Teresa Provo of Chicago has been making personalized masks to mail to family and friends.  Photo by    🇨🇭 Claudio Schwarz | @purzlbaum    on    Unsplash   .

Teresa Provo of Chicago has been making personalized masks to mail to family and friends. Photo by 🇨🇭 Claudio Schwarz | @purzlbaum on Unsplash.

Mask Making

An 89-year-old grandmother who lives alone in Chicago, Illinois has helped make over 600 masks to mail to family and friends all over the country, according to Good News Network. Teresa Provo made sure each mask she sewed was personalized with a different fabric and note for encouragement for each person receiving one. A group of other elders at Teresa’s nursing home have also joined forces to help her in her efforts to make more masks.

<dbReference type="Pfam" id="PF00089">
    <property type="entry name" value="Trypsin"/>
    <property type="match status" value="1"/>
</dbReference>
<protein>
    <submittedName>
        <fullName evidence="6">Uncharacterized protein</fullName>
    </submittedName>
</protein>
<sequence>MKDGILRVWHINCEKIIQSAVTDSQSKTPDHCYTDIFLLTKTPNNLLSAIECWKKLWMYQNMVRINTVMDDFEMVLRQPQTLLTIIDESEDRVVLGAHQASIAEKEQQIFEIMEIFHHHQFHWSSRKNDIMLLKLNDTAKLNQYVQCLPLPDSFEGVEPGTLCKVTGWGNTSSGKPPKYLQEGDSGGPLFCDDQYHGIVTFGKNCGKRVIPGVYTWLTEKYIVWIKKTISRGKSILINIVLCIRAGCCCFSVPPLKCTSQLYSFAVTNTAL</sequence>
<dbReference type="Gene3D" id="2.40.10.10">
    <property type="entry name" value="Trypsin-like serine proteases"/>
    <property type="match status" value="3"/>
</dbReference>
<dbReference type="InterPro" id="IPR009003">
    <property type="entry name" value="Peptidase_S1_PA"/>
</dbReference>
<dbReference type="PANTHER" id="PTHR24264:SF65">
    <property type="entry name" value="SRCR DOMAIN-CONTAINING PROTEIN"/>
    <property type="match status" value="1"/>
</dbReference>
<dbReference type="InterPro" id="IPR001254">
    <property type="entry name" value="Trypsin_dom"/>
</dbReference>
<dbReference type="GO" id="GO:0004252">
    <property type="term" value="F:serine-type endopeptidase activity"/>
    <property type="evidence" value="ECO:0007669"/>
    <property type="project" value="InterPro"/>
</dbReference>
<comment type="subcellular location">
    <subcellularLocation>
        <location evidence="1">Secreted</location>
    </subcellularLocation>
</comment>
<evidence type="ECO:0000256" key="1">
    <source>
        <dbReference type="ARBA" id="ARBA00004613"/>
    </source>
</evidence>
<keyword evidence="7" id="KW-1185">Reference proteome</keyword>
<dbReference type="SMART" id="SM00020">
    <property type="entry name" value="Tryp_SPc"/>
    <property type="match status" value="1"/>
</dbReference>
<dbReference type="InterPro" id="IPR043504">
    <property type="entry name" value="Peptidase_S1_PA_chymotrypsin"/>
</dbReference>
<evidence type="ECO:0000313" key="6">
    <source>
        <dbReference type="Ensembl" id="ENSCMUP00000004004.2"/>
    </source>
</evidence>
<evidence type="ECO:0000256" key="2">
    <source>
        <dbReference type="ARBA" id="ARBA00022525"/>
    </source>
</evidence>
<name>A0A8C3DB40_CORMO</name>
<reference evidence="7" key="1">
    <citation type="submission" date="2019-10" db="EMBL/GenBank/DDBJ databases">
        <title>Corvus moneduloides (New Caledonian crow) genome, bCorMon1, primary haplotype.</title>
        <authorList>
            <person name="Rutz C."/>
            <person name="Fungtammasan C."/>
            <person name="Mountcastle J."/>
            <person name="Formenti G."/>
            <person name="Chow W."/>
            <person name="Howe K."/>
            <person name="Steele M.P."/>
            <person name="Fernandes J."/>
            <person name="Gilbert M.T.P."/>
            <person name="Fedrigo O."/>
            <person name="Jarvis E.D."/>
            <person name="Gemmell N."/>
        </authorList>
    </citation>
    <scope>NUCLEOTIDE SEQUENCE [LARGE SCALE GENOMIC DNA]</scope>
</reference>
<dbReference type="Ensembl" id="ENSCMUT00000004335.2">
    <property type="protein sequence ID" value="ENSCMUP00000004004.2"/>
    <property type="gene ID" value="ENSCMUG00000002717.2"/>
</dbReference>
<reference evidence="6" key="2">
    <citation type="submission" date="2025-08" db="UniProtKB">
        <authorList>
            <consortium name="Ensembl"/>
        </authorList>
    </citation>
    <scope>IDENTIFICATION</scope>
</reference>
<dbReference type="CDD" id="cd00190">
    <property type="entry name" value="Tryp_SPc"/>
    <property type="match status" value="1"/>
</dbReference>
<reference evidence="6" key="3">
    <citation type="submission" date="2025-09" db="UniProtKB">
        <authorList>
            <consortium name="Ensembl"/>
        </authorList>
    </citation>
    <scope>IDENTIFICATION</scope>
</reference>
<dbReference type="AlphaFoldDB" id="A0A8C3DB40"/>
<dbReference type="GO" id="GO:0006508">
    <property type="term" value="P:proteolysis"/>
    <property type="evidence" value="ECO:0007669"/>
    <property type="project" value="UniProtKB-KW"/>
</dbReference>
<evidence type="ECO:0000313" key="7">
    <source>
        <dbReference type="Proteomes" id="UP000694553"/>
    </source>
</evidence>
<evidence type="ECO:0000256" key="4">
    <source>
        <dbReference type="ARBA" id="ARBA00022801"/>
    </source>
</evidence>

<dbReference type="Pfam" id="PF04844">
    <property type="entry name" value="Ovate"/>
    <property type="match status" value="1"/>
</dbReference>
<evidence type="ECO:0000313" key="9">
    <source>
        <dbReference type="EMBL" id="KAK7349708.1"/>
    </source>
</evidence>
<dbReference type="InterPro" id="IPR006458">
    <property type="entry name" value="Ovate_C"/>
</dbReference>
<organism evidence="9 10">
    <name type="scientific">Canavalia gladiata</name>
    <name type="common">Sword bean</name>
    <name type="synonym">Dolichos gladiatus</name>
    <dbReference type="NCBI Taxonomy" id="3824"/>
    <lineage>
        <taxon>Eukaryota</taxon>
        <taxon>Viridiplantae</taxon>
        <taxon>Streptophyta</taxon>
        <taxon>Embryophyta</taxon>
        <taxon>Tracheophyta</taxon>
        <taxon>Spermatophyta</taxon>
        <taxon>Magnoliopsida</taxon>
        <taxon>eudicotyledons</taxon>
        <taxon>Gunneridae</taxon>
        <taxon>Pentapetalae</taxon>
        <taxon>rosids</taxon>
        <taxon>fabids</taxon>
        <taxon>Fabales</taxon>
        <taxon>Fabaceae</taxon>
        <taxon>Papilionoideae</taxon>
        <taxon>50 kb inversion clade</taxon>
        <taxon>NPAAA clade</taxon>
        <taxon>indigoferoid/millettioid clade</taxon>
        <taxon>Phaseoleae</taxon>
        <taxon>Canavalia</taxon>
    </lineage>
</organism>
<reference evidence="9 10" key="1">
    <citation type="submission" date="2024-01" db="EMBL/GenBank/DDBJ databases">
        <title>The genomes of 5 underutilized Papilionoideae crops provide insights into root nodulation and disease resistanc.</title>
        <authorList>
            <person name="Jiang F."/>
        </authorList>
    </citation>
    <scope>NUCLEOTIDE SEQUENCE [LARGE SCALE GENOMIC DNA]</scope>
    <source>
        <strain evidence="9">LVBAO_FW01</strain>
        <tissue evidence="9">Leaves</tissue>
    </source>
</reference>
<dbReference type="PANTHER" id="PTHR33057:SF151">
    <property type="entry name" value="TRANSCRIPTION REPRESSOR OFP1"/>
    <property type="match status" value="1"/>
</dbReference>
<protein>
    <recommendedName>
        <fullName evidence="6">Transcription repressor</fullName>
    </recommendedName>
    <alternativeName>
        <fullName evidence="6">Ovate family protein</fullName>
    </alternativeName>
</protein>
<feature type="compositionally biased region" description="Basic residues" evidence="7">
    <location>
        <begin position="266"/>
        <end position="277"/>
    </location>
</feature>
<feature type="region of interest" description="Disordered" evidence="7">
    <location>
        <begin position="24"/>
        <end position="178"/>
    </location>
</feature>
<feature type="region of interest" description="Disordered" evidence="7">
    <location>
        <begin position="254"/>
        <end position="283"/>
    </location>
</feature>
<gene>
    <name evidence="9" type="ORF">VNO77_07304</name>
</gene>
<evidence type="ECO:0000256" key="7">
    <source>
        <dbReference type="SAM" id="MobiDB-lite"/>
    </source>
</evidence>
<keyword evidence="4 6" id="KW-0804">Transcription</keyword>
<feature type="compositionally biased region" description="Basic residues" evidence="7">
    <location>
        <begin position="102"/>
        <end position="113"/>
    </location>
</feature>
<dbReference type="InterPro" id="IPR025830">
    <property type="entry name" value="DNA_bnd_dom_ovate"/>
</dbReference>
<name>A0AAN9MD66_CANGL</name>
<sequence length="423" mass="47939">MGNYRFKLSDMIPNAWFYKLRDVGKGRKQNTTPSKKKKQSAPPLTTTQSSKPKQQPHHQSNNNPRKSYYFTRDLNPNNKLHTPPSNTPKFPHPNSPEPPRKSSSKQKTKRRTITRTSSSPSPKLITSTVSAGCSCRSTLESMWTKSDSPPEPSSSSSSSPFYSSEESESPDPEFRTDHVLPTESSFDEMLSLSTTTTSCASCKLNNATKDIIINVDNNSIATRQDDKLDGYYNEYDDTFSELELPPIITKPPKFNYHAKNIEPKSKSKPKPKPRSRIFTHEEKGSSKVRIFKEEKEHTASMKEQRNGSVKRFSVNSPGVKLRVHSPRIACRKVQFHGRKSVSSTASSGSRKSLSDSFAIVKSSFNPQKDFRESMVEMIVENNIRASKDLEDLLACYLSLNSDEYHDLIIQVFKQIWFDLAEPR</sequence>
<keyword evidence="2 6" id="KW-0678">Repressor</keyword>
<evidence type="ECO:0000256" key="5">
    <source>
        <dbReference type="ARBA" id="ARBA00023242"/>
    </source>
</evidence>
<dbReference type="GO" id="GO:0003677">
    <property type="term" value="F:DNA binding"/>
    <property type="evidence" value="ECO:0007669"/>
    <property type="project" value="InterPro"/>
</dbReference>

Related Content:

In Case You Missed It: What (good) happened this week beyond UConn

Feel Good Friday: UConn takes part in inaugural National Collegiate Recovery Day


Taylor Harton is the associate news editor for The Daily Campus. She can be reached by email at taylor.harton@uconn.edu.